All photos © Richard Pare, English photographer known for his work documenting Soviet modernist architecture.
Burevestnik Factory Club in Moscow by architect Konstantin Melnikov. The Club, built in 1929-32, was commissioned by the cooperative of the Burevestnik shoe factory.
Centrosoyuz or Tsentrosoyuz Building is a government structure in Moscow, constructed in 1933 by Le Corbusier and Nikolai Kolli.
Chekist Communal House (photo --» 2002)
The Chekist Communal House was designed by Aleksandr Typikov in Nikzhni Novgorod (1929-32) for the Cheka, the secret police that will become the KGB.
Chekist Communal House
Chekist Communal House
Communal House of the Textile Institute, designed by Ivan Nikolaev, was erected in 1929-1931 in the Donskoy District of Moscow.
Izvestia Building was built in 1926–27 and designed by Grigori Barkhin in Moscow.
Izvestia, still a Russian daily newspaper, was the official newspaper of the Soviet government (in contrast to Pravda which was the Party newspaper).
The Izvestia building in Pushkin Square was built 10 years after the Revolution to house both the offices and printing presses of Izvestia and other papers.
The building facade is heavily glazed and asymmetrical in the Constructivist style.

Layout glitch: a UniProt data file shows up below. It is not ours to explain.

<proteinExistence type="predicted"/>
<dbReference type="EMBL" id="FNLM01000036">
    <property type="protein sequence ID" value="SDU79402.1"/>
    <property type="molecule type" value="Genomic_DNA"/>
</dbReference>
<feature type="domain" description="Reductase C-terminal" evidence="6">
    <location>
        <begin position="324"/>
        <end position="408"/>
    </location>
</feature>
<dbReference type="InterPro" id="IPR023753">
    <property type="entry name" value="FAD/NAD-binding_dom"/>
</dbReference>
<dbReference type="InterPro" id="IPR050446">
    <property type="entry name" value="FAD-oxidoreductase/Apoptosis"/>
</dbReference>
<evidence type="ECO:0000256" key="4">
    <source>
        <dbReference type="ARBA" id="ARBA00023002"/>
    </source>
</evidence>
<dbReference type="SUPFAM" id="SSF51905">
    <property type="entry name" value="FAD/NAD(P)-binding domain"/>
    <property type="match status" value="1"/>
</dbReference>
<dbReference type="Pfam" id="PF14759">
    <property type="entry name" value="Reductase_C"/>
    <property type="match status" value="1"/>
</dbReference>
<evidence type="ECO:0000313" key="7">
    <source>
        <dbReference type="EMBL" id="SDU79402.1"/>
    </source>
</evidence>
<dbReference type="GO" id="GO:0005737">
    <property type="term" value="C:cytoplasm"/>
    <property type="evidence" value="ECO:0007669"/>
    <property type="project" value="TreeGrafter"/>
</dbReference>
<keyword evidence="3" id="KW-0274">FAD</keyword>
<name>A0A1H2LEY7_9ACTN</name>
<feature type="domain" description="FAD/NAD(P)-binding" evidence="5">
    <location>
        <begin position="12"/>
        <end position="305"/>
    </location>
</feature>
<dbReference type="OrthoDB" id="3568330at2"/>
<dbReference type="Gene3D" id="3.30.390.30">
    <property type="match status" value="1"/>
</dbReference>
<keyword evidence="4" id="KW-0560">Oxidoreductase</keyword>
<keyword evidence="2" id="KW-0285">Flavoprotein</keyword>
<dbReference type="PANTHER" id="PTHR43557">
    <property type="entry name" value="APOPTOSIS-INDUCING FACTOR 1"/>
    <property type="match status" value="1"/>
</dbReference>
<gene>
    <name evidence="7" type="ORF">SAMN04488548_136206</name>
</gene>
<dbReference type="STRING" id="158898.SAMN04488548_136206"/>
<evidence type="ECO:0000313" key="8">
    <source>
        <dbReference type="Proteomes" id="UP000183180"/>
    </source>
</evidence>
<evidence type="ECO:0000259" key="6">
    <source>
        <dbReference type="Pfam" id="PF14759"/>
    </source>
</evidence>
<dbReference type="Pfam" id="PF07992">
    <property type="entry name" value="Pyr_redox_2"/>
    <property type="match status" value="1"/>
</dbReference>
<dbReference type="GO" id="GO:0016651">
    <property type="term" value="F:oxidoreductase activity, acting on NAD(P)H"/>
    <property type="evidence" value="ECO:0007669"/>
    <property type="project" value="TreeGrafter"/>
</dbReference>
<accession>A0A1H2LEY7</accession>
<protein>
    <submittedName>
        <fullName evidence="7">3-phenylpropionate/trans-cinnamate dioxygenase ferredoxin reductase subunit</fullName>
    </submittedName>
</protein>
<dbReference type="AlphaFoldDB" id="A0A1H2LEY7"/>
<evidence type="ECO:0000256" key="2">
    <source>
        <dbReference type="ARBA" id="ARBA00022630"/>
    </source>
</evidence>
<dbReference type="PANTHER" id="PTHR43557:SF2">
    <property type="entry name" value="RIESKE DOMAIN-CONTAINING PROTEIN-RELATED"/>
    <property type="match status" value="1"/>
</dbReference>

Kirov Physiotherapy Institute in Leningrad
Lensoviet Communal House (photo --» 1999)
Palace of Culture in the Proletarian District (1931-37) in Moscow by architects Alexander and Victor Vesnin (photo --» 1995).
Pravda building (finished 1935) in Moscow by architect Panteleimon Golosov. Pravda is a Russian political newspaper associated with the Communist Party of the Russian Federation.
Erich Mendelsohn incorporated abstract forms and concrete into his designs to evoke an imposing sense of practicality and the here-and-now. The architect’s avant-garde vision complimented Constructivism’s geometric and conservative style that emerged from the Soviet Union in the 1920s.
Redefining Constructivism Today: The Red Banner Textile Factory
The Rusakov Workers' Club in Moscow is a notable example of constructivist architecture. Designed by Konstantin Melnikov, it was constructed in 1927-28.
The VTsIK Residential Complex in Moscow by architect Boris Iofan.
Water Tower for the Socialist City of Uralmash by architect Moisei Reisher, 1929.
The Zuev Workers’ Club in Moscow is a prominent work of constructivist architecture. Designed by Ilya Golosov, the club was built in 1927-29 and housed various facilities to educate and entertain Moscow workers.
Zuev Workers Club (1928) by Illya Golosov